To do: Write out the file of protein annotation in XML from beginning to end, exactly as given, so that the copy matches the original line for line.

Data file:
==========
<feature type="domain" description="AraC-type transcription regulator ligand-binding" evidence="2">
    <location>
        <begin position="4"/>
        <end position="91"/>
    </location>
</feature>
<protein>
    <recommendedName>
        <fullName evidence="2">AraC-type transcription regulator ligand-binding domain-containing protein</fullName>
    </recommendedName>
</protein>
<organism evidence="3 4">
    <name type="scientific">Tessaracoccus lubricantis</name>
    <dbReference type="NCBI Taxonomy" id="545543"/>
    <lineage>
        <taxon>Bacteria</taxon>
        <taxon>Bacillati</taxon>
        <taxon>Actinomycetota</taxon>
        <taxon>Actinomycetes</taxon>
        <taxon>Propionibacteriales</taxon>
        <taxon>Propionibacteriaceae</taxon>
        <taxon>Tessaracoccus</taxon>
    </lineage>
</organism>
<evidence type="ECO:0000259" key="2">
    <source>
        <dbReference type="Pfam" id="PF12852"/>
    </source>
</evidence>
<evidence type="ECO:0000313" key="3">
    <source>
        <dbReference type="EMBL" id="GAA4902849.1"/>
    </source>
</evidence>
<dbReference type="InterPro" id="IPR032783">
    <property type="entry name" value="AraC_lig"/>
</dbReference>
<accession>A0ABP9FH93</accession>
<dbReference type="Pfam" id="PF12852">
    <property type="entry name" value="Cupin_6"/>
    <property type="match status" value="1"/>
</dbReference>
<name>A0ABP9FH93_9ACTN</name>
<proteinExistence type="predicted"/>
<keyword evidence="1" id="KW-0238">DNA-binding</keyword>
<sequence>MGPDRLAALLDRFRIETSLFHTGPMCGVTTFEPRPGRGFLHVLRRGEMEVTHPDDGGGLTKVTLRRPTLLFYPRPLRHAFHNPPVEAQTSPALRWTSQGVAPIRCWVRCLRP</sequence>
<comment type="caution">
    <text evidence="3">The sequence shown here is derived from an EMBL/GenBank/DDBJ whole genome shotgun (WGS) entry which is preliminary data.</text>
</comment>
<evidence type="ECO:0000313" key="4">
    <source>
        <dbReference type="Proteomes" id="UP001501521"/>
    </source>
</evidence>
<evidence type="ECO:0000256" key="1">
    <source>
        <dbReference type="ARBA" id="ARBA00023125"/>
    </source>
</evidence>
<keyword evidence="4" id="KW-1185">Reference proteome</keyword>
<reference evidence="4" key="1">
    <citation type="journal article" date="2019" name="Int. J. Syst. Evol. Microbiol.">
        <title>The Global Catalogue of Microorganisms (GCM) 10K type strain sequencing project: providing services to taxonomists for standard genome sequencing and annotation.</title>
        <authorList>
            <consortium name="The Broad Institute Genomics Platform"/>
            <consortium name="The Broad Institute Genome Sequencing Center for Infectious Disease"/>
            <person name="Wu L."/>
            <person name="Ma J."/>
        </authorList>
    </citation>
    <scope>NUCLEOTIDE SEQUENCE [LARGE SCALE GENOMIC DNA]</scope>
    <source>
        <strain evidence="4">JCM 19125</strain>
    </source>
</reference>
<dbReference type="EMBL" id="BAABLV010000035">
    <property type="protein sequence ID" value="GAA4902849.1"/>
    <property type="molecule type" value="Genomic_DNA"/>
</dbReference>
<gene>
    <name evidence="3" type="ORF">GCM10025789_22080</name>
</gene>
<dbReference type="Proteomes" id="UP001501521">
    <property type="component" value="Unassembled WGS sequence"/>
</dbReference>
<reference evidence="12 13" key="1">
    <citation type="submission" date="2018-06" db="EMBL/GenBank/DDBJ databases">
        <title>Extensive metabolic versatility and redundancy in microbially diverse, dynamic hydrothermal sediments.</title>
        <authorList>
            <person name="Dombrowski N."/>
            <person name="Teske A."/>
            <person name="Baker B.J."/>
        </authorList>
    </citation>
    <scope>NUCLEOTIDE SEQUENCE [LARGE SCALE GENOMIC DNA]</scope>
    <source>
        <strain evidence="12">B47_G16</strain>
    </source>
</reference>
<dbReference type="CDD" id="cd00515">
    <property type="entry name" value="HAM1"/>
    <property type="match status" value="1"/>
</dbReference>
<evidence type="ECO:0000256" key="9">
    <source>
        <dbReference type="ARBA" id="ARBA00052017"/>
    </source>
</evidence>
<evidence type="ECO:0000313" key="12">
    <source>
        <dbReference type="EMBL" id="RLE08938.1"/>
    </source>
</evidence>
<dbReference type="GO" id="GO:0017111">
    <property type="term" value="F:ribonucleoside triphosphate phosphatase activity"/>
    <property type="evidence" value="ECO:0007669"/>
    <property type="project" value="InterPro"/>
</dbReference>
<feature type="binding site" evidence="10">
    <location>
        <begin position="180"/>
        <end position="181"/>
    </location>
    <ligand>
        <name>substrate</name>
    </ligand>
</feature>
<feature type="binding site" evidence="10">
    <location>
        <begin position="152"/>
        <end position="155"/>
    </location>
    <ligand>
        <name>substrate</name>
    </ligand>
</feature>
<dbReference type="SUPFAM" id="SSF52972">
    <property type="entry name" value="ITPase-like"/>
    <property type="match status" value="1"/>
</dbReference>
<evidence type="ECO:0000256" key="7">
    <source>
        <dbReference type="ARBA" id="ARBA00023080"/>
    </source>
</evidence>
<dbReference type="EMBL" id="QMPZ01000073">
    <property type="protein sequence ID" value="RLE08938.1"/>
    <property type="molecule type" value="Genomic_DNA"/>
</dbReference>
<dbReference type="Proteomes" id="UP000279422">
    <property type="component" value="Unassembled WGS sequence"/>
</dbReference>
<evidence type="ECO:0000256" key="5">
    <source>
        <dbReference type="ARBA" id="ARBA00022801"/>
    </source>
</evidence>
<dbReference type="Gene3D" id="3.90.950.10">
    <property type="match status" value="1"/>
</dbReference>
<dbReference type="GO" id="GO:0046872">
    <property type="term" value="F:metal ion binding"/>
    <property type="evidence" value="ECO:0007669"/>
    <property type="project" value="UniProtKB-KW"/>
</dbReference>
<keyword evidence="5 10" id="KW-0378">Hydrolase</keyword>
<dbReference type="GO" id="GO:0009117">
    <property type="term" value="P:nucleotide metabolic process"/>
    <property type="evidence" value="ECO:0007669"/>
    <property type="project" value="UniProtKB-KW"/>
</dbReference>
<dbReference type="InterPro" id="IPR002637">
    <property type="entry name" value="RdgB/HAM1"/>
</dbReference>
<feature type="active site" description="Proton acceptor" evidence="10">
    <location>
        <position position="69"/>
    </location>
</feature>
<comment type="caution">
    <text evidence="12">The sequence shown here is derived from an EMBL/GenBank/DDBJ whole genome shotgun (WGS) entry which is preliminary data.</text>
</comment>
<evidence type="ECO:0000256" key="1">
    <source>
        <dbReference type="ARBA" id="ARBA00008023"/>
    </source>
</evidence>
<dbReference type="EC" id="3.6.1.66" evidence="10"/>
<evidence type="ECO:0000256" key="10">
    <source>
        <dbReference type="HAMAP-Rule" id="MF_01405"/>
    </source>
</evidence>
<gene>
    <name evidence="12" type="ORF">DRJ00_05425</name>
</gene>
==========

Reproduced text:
<feature type="domain" description="AraC-type transcription regulator ligand-binding" evidence="2">
    <location>
        <begin position="4"/>
        <end position="91"/>
    </location>
</feature>
<protein>
    <recommendedName>
        <fullName evidence="2">AraC-type transcription regulator ligand-binding domain-containing protein</fullName>
    </recommendedName>
</protein>
<organism evidence="3 4">
    <name type="scientific">Tessaracoccus lubricantis</name>
    <dbReference type="NCBI Taxonomy" id="545543"/>
    <lineage>
        <taxon>Bacteria</taxon>
        <taxon>Bacillati</taxon>
        <taxon>Actinomycetota</taxon>
        <taxon>Actinomycetes</taxon>
        <taxon>Propionibacteriales</taxon>
        <taxon>Propionibacteriaceae</taxon>
        <taxon>Tessaracoccus</taxon>
    </lineage>
</organism>
<evidence type="ECO:0000259" key="2">
    <source>
        <dbReference type="Pfam" id="PF12852"/>
    </source>
</evidence>
<evidence type="ECO:0000313" key="3">
    <source>
        <dbReference type="EMBL" id="GAA4902849.1"/>
    </source>
</evidence>
<dbReference type="InterPro" id="IPR032783">
    <property type="entry name" value="AraC_lig"/>
</dbReference>
<accession>A0ABP9FH93</accession>
<dbReference type="Pfam" id="PF12852">
    <property type="entry name" value="Cupin_6"/>
    <property type="match status" value="1"/>
</dbReference>
<name>A0ABP9FH93_9ACTN</name>
<proteinExistence type="predicted"/>
<keyword evidence="1" id="KW-0238">DNA-binding</keyword>
<sequence>MGPDRLAALLDRFRIETSLFHTGPMCGVTTFEPRPGRGFLHVLRRGEMEVTHPDDGGGLTKVTLRRPTLLFYPRPLRHAFHNPPVEAQTSPALRWTSQGVAPIRCWVRCLRP</sequence>
<comment type="caution">
    <text evidence="3">The sequence shown here is derived from an EMBL/GenBank/DDBJ whole genome shotgun (WGS) entry which is preliminary data.</text>
</comment>
<evidence type="ECO:0000313" key="4">
    <source>
        <dbReference type="Proteomes" id="UP001501521"/>
    </source>
</evidence>
<evidence type="ECO:0000256" key="1">
    <source>
        <dbReference type="ARBA" id="ARBA00023125"/>
    </source>
</evidence>
<keyword evidence="4" id="KW-1185">Reference proteome</keyword>
<reference evidence="4" key="1">
    <citation type="journal article" date="2019" name="Int. J. Syst. Evol. Microbiol.">
        <title>The Global Catalogue of Microorganisms (GCM) 10K type strain sequencing project: providing services to taxonomists for standard genome sequencing and annotation.</title>
        <authorList>
            <consortium name="The Broad Institute Genomics Platform"/>
            <consortium name="The Broad Institute Genome Sequencing Center for Infectious Disease"/>
            <person name="Wu L."/>
            <person name="Ma J."/>
        </authorList>
    </citation>
    <scope>NUCLEOTIDE SEQUENCE [LARGE SCALE GENOMIC DNA]</scope>
    <source>
        <strain evidence="4">JCM 19125</strain>
    </source>
</reference>
<dbReference type="EMBL" id="BAABLV010000035">
    <property type="protein sequence ID" value="GAA4902849.1"/>
    <property type="molecule type" value="Genomic_DNA"/>
</dbReference>
<gene>
    <name evidence="3" type="ORF">GCM10025789_22080</name>
</gene>
<dbReference type="Proteomes" id="UP001501521">
    <property type="component" value="Unassembled WGS sequence"/>
</dbReference>
<reference evidence="12 13" key="1">
    <citation type="submission" date="2018-06" db="EMBL/GenBank/DDBJ databases">
        <title>Extensive metabolic versatility and redundancy in microbially diverse, dynamic hydrothermal sediments.</title>
        <authorList>
            <person name="Dombrowski N."/>
            <person name="Teske A."/>
            <person name="Baker B.J."/>
        </authorList>
    </citation>
    <scope>NUCLEOTIDE SEQUENCE [LARGE SCALE GENOMIC DNA]</scope>
    <source>
        <strain evidence="12">B47_G16</strain>
    </source>
</reference>
<dbReference type="CDD" id="cd00515">
    <property type="entry name" value="HAM1"/>
    <property type="match status" value="1"/>
</dbReference>
<evidence type="ECO:0000256" key="9">
    <source>
        <dbReference type="ARBA" id="ARBA00052017"/>
    </source>
</evidence>
<evidence type="ECO:0000313" key="12">
    <source>
        <dbReference type="EMBL" id="RLE08938.1"/>
    </source>
</evidence>
<dbReference type="GO" id="GO:0017111">
    <property type="term" value="F:ribonucleoside triphosphate phosphatase activity"/>
    <property type="evidence" value="ECO:0007669"/>
    <property type="project" value="InterPro"/>
</dbReference>
<feature type="binding site" evidence="10">
    <location>
        <begin position="180"/>
        <end position="181"/>
    </location>
    <ligand>
        <name>substrate</name>
    </ligand>
</feature>
<feature type="binding site" evidence="10">
    <location>
        <begin position="152"/>
        <end position="155"/>
    </location>
    <ligand>
        <name>substrate</name>
    </ligand>
</feature>
<dbReference type="SUPFAM" id="SSF52972">
    <property type="entry name" value="ITPase-like"/>
    <property type="match status" value="1"/>
</dbReference>
<evidence type="ECO:0000256" key="7">
    <source>
        <dbReference type="ARBA" id="ARBA00023080"/>
    </source>
</evidence>
<dbReference type="EMBL" id="QMPZ01000073">
    <property type="protein sequence ID" value="RLE08938.1"/>
    <property type="molecule type" value="Genomic_DNA"/>
</dbReference>
<dbReference type="Proteomes" id="UP000279422">
    <property type="component" value="Unassembled WGS sequence"/>
</dbReference>
<evidence type="ECO:0000256" key="5">
    <source>
        <dbReference type="ARBA" id="ARBA00022801"/>
    </source>
</evidence>
<dbReference type="Gene3D" id="3.90.950.10">
    <property type="match status" value="1"/>
</dbReference>
<dbReference type="GO" id="GO:0046872">
    <property type="term" value="F:metal ion binding"/>
    <property type="evidence" value="ECO:0007669"/>
    <property type="project" value="UniProtKB-KW"/>
</dbReference>
<keyword evidence="5 10" id="KW-0378">Hydrolase</keyword>
<dbReference type="GO" id="GO:0009117">
    <property type="term" value="P:nucleotide metabolic process"/>
    <property type="evidence" value="ECO:0007669"/>
    <property type="project" value="UniProtKB-KW"/>
</dbReference>
<dbReference type="InterPro" id="IPR002637">
    <property type="entry name" value="RdgB/HAM1"/>
</dbReference>
<feature type="active site" description="Proton acceptor" evidence="10">
    <location>
        <position position="69"/>
    </location>
</feature>
<comment type="caution">
    <text evidence="12">The sequence shown here is derived from an EMBL/GenBank/DDBJ whole genome shotgun (WGS) entry which is preliminary data.</text>
</comment>
<evidence type="ECO:0000256" key="1">
    <source>
        <dbReference type="ARBA" id="ARBA00008023"/>
    </source>
</evidence>
<dbReference type="EC" id="3.6.1.66" evidence="10"/>
<evidence type="ECO:0000256" key="10">
    <source>
        <dbReference type="HAMAP-Rule" id="MF_01405"/>
    </source>
</evidence>
<gene>
    <name evidence="12" type="ORF">DRJ00_05425</name>
</gene>